On that OkCupid site (SHUT UP! LOVE IS WITHIN MY REACH!), there is a whole questionnaire dealie; one of the questions asks about the size of the Sun and Earth. Binary question: which one’s bigger. The only way to get it wrong is to be joking, because to sincerely answer that incorrectly would mean you were incapable of using a computer. (The comment section on YouTube might undermine my argument there.) I always thought that being wrong on that question was to be the wrongest you could be.
Wrong as usual. This is from an essay about the evolution of Dark Star: I was going to post it for you, until I came on this paragraph, which will go down in history as the wrongest words any human has ever said, tied with “Keith, could you watch the pharmacy for a minute?” and “I will never regret this Yahoo Serious tatoo.”
Late ‘73 versions all too often featured Weir throwing in chord progressions (often one that regrettably has become known as the “Mind Left Body Jam”) whenever he ran short of ideas (cf. 12/2/73 Boston). This is the only flaw of the dense, uncompromising 10/25/73 Madison (what was it about that town in ‘73?) Dark Star. Phil’s playing had evolved by now into dark abstractions and thundering chords. Jerry’s playing has moved in this direction as well, making heavier use of wah and feedback. Their styles achieved an apotheosis of sorts before the hometown crowd at Winterland on 11/11. (Compare Phil’s 2/15 solo to his playing on 11/11 for a measure of the extent to which his approach to Dark Star had changed.)
I am physically angered by this brio’s assertion. BRIO! What the fuck?
Why are you saying ‘brio’? Are you trying to do a ‘bro’ thing?
Bro? Is THAT what people are saying? I thought it was ‘brio’, like “Hey, I like your brio, your panache, your elan.”
Is that what you really thought?
If I get back on topic, can we forget this ever happened?
Probably not, but let’s try.
First of all, the author is unclear on if it is the specific name of this jam or the larger fact that jams have names at all that is so regrettable. They played this theme a lot and people needed to put it in setlists; it might have been called Fred, and clearly the band didn’t give a shit. This was the stone ages, before you could just say, “Oh? The jam at six minutes in? I’ll link to it on my sound-tushee and jack off your metaverse all over my blueteeth and my parallax.” So some random guy in a shitty apartment with an awesome audio set-up named the thing because to him (and it was certainly a him), that jam he kept hearing in Dark Star and Truckin’ reminded him of a track from an Airplane record Garcia played on.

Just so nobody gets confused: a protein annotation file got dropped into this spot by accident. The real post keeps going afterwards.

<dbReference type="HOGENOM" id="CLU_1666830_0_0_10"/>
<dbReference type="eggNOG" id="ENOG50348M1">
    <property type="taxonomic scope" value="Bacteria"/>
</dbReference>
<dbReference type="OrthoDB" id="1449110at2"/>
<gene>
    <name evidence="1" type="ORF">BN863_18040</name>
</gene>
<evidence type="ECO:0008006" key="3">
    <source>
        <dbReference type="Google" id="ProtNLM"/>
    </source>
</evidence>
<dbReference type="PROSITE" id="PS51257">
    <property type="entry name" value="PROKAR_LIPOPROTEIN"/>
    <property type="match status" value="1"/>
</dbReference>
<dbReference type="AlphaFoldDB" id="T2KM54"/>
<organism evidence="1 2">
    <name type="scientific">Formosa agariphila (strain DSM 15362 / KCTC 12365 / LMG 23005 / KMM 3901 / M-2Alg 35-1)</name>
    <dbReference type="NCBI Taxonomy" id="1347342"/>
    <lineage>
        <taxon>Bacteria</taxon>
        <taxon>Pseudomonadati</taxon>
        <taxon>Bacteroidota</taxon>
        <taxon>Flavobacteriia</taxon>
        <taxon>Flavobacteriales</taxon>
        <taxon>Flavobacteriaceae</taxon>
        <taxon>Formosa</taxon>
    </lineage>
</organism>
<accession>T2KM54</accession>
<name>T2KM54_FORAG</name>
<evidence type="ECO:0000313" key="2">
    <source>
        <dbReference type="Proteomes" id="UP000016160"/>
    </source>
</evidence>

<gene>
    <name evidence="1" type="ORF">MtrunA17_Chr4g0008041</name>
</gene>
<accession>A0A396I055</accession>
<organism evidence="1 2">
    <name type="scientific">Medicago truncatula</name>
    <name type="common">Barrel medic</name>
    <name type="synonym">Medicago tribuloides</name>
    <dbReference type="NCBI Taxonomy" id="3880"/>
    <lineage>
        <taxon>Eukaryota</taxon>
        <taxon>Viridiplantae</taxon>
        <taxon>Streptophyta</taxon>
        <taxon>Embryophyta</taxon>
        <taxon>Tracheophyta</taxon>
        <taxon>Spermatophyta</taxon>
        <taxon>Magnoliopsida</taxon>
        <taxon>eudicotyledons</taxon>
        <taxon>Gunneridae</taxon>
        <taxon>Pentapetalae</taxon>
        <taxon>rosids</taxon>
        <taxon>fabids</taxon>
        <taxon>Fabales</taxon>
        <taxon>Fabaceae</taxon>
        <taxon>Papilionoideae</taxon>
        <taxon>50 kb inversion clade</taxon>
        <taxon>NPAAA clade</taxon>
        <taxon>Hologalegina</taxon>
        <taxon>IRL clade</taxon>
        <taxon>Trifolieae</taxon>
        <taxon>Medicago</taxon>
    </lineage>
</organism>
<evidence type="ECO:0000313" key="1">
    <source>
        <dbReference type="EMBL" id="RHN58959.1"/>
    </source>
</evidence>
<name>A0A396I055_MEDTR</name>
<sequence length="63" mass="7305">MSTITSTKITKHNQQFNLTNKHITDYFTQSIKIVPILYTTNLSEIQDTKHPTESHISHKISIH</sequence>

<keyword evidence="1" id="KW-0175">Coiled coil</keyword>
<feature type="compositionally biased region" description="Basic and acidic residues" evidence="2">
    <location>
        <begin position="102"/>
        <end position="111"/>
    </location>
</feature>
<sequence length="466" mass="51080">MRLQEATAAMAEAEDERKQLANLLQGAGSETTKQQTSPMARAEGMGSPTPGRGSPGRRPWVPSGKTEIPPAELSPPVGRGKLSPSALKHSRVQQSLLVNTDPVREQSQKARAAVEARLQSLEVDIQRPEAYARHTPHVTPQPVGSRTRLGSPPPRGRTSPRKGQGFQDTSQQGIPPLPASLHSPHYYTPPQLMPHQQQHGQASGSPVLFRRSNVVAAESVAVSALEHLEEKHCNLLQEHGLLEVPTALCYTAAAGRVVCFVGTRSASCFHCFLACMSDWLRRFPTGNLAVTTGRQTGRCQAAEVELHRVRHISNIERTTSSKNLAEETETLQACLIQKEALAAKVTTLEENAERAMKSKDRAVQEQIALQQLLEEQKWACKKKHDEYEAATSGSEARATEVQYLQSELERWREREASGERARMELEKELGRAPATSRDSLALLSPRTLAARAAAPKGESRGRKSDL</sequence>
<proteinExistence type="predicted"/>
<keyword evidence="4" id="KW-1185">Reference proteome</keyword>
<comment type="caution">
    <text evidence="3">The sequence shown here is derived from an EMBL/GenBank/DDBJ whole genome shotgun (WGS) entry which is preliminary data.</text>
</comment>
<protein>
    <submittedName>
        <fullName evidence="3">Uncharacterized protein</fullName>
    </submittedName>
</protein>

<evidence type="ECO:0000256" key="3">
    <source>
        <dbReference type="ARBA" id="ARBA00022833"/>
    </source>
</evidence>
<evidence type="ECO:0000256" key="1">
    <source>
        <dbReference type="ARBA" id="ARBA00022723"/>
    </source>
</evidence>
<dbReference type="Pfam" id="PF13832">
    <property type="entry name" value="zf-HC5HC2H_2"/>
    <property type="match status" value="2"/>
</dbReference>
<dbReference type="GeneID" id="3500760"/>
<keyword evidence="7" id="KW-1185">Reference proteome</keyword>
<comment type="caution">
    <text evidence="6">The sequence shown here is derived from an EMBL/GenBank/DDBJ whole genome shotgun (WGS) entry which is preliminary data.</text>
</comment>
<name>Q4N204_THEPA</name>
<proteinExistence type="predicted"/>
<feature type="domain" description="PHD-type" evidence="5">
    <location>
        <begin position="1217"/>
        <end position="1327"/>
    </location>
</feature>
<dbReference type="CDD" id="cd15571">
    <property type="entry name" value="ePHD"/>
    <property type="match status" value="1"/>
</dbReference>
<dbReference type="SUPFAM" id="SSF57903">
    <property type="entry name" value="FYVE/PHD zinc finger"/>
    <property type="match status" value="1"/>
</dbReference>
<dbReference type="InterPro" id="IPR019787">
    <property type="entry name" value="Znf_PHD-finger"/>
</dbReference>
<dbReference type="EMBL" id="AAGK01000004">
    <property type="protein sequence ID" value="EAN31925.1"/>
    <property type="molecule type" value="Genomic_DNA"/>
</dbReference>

(It may well be a direct rip off of that song, and it is readily available on the YouTube, but I will be skewered with Satan’s dong before I listen to an album called Baron Von Tollbooth and the Chrome-Plated Nun.)
Like the name or not, by this point: that’s what the fucker’s called.
But his other point.
The war in Viet Nam had a new terror for soldiers, a job referred to as a Tunnel Rat. The Viet Cong had built elaborate burrows under the rolling jungle hills of their home, living in there for months: bedrooms, kitchens, you could watch movies, even.
And mantraps. So many mantraps.
The tunnel rat was something like the ball gunner in WWII bomber planes. He was a little guy. This wasn’t like back at home where the coach didn’t want you because of your size: you were needed. You won. Yay.
So the tunnel rat would crawl into the wet abscess in the mud with a flashlight in one hand and a .45 in the other and the number of days he had left on the tip of his tongue.
And sometimes, he would come upon a nest of Cong. Everyone would grab his weapon and the screaming, spit flying from mouths and meals flying across the room with the table, leaping up, “DIDI MAO! DIDI MAO!” Charlie screamed, because my entirety of knowledge of the Vietnamese language comes rom Deer Hunter.
Imagine the hate in that damp, cramped room that no one wanted to be in. The confusion, stench, and anger.
And you won’t be anywhere near how I feel about that statement about the Mind Left Body Jam. The MLB was, on so many occasions, the entire goddam point of why they had been playing music that evening. It was Dark Star’s Dark Star, but better: it was modular and could be packed up and placed wherever they wanted it, heroically after Truckin’ in ’74 or (in a slimmed-down version) appended to Music Never Stopped. It’s the highlight of a damn sight more than a few shows that are inarguable Hall of Famers.
Yeah, just need some pudding and a nap and a ’71 and I’ll be right as rain. Is anyone else wrong on the internet?
No, you got everyone.